Developing Countries Will Lead Global Rice Import Growth in 2013-22, Says USDA Rice growers positive California MG prices are UP Russia MG Harvest coming to end Egypt open rice exports Vietnam’s rice export in tough competition with India Thai rice exports in May Rise Above Target This Year Viet-Nam Rice exports likely to fall this year
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Dumping hurts world's poorest rice farmers
The international trade in rice and other foods is rigged and millions of poor farmers are being squeezed out of business by rich countries dumping massively subsidized food, the aid agency Oxfam says in a report released today.

The situation for vulnerable farmers around the world is likely to worsen, Oxfam says, if the United States and Europe sell excess farm produce below cost in developing countries after winning greater access to those markets in the current round of world trade talks.

The United States is the world's third largest rice exporter, even though its production costs are twice as high as in the leading exporters, Thailand and Vietnam.

According to Oxfam, the United States spends $1.3-billion in subsidies to support a rice crop that costs $1.8-billion to grow.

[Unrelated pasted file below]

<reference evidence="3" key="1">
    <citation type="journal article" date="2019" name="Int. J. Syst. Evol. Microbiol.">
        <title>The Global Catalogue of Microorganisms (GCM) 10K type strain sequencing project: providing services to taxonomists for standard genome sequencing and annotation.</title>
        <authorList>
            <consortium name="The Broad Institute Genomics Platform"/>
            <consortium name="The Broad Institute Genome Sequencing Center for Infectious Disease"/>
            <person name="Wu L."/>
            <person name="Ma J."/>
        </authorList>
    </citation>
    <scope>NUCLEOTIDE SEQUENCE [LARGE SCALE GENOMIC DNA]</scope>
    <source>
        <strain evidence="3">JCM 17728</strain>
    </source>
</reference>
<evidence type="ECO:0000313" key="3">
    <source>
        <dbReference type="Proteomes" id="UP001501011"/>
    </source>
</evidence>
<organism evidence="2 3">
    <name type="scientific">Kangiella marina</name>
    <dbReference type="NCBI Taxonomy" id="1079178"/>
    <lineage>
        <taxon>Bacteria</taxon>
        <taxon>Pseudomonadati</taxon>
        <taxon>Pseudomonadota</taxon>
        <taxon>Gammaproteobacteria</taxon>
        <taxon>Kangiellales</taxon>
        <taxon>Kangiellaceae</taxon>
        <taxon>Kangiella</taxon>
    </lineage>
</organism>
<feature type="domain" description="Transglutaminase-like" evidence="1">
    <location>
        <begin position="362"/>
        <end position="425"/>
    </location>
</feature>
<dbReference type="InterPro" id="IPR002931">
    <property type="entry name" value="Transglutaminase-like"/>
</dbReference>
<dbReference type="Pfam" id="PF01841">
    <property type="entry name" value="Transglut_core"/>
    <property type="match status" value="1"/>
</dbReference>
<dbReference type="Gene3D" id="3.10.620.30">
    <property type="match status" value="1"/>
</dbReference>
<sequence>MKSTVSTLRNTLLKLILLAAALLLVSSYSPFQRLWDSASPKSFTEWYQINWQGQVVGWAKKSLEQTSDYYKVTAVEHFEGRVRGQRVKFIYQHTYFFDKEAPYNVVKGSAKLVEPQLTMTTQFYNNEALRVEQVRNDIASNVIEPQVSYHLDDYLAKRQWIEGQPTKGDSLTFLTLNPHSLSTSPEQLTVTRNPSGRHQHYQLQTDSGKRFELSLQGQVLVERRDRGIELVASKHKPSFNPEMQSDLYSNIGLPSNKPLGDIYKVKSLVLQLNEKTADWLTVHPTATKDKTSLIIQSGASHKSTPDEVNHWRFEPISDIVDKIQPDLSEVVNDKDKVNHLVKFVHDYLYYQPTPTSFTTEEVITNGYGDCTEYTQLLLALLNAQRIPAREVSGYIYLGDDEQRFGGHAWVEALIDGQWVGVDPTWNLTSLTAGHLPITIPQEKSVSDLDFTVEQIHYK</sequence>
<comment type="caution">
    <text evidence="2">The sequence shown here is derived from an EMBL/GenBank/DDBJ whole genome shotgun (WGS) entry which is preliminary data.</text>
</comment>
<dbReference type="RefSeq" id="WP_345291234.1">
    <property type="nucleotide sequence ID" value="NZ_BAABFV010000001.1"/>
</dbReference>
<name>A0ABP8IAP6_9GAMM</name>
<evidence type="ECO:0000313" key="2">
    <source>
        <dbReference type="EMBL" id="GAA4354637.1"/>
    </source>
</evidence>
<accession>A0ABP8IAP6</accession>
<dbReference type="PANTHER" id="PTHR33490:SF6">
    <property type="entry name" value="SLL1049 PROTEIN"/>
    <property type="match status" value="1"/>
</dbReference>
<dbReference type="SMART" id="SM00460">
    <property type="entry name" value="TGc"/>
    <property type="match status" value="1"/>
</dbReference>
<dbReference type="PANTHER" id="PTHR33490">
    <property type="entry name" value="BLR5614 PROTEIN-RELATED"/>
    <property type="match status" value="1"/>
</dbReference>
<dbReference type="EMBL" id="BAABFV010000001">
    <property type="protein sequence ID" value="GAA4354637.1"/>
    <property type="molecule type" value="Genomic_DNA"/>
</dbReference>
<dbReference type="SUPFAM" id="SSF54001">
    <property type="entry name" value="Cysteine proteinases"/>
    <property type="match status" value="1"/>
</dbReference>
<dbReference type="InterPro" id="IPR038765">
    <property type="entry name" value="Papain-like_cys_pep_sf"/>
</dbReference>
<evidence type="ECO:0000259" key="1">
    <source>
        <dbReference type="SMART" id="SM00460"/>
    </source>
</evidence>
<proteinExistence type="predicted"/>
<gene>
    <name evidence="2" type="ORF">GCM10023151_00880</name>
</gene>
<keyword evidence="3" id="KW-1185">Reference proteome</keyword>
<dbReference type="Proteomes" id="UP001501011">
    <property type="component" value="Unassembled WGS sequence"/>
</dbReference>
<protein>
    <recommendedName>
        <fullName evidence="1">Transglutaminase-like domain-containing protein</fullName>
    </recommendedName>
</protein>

This situation enables U.S. exporters to dump 4.7 metric tonnes of rice on world markets at 34 per cent below the cost of production, a move that hurts struggling farmers in countries such as Ghana, Haiti and Honduras.

"This is an example of rigged rules and double standards at their baldest," said Phil Bloomer, head of Oxfam's Make Trade Fair campaign.

"Rich countries are demanding that poor countries pull down their barriers to trade and, at the same time, they are continuing to subsidize massive overproduction and dumping. Their selfish motives couldn't be clearer."

Two billion people earn their livelihood from growing and processing rice, most of them small farmers in poor countries.

Oxfam says if state support was reduced and import tariffs cut sharply, low-cost imports would force local producers out of business. It cited the case of Haiti, where the government, responding to pressure from the International Monetary Fund, cut tariffs on rice imports in 1995 to 3 per cent from 35 per cent. This resulted in a 150-per-cent increase in imports.

Today, Oxfam says, three out of every four plates of rice eaten in Haiti comes from the United States.

"It has devastated farmers in Haiti where rice-growing areas now have some of the highest levels of malnutrition and poverty," the 68-page report says.
MGR Archive 12.4.2005
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